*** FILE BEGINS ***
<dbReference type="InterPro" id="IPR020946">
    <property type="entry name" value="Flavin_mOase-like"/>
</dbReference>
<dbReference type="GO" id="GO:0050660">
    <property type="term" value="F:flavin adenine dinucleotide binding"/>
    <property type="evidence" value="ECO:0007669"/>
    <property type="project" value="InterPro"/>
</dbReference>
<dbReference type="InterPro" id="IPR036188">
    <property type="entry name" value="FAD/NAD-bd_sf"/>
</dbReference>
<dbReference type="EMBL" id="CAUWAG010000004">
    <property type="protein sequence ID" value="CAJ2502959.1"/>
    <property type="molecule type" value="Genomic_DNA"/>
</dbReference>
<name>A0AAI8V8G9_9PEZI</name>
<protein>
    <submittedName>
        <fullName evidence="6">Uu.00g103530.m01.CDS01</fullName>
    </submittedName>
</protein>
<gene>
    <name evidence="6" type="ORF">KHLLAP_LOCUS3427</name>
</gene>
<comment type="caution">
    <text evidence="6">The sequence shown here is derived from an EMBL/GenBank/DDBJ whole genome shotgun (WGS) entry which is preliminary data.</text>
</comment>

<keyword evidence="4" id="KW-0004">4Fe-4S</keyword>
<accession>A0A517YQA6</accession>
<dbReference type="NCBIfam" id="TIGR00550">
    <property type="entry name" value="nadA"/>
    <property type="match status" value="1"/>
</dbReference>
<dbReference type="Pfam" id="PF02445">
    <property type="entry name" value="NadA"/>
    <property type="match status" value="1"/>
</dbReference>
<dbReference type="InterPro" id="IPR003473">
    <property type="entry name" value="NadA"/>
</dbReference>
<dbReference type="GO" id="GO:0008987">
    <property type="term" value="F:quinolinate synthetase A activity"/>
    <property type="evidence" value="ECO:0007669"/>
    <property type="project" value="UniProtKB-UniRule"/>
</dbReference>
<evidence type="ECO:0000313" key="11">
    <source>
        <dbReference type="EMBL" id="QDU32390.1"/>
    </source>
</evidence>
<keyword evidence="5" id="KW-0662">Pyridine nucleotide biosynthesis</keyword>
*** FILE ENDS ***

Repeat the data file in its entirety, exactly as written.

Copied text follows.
<dbReference type="InterPro" id="IPR020946">
    <property type="entry name" value="Flavin_mOase-like"/>
</dbReference>
<dbReference type="GO" id="GO:0050660">
    <property type="term" value="F:flavin adenine dinucleotide binding"/>
    <property type="evidence" value="ECO:0007669"/>
    <property type="project" value="InterPro"/>
</dbReference>
<dbReference type="InterPro" id="IPR036188">
    <property type="entry name" value="FAD/NAD-bd_sf"/>
</dbReference>
<dbReference type="EMBL" id="CAUWAG010000004">
    <property type="protein sequence ID" value="CAJ2502959.1"/>
    <property type="molecule type" value="Genomic_DNA"/>
</dbReference>
<name>A0AAI8V8G9_9PEZI</name>
<protein>
    <submittedName>
        <fullName evidence="6">Uu.00g103530.m01.CDS01</fullName>
    </submittedName>
</protein>
<gene>
    <name evidence="6" type="ORF">KHLLAP_LOCUS3427</name>
</gene>
<comment type="caution">
    <text evidence="6">The sequence shown here is derived from an EMBL/GenBank/DDBJ whole genome shotgun (WGS) entry which is preliminary data.</text>
</comment>

<keyword evidence="4" id="KW-0004">4Fe-4S</keyword>
<accession>A0A517YQA6</accession>
<dbReference type="NCBIfam" id="TIGR00550">
    <property type="entry name" value="nadA"/>
    <property type="match status" value="1"/>
</dbReference>
<dbReference type="Pfam" id="PF02445">
    <property type="entry name" value="NadA"/>
    <property type="match status" value="1"/>
</dbReference>
<dbReference type="InterPro" id="IPR003473">
    <property type="entry name" value="NadA"/>
</dbReference>
<dbReference type="GO" id="GO:0008987">
    <property type="term" value="F:quinolinate synthetase A activity"/>
    <property type="evidence" value="ECO:0007669"/>
    <property type="project" value="UniProtKB-UniRule"/>
</dbReference>
<evidence type="ECO:0000313" key="11">
    <source>
        <dbReference type="EMBL" id="QDU32390.1"/>
    </source>
</evidence>
<keyword evidence="5" id="KW-0662">Pyridine nucleotide biosynthesis</keyword>